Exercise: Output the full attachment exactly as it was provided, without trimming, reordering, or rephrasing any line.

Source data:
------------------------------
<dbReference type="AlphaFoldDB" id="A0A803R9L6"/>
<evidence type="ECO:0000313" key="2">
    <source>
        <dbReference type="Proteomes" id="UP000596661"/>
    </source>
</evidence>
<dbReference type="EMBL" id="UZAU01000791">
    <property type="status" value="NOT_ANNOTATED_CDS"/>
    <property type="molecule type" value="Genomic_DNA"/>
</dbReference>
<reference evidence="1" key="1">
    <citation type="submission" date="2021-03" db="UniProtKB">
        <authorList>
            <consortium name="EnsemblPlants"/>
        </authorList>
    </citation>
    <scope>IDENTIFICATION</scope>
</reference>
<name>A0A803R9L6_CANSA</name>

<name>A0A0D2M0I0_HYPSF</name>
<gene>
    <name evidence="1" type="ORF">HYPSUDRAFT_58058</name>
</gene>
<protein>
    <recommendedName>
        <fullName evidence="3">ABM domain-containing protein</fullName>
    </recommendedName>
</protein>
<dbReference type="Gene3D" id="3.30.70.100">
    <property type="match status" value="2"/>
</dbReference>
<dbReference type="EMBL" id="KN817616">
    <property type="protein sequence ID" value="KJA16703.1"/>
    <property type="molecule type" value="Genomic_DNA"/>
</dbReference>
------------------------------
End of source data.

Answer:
<dbReference type="AlphaFoldDB" id="A0A803R9L6"/>
<evidence type="ECO:0000313" key="2">
    <source>
        <dbReference type="Proteomes" id="UP000596661"/>
    </source>
</evidence>
<dbReference type="EMBL" id="UZAU01000791">
    <property type="status" value="NOT_ANNOTATED_CDS"/>
    <property type="molecule type" value="Genomic_DNA"/>
</dbReference>
<reference evidence="1" key="1">
    <citation type="submission" date="2021-03" db="UniProtKB">
        <authorList>
            <consortium name="EnsemblPlants"/>
        </authorList>
    </citation>
    <scope>IDENTIFICATION</scope>
</reference>
<name>A0A803R9L6_CANSA</name>

<name>A0A0D2M0I0_HYPSF</name>
<gene>
    <name evidence="1" type="ORF">HYPSUDRAFT_58058</name>
</gene>
<protein>
    <recommendedName>
        <fullName evidence="3">ABM domain-containing protein</fullName>
    </recommendedName>
</protein>
<dbReference type="Gene3D" id="3.30.70.100">
    <property type="match status" value="2"/>
</dbReference>
<dbReference type="EMBL" id="KN817616">
    <property type="protein sequence ID" value="KJA16703.1"/>
    <property type="molecule type" value="Genomic_DNA"/>
</dbReference>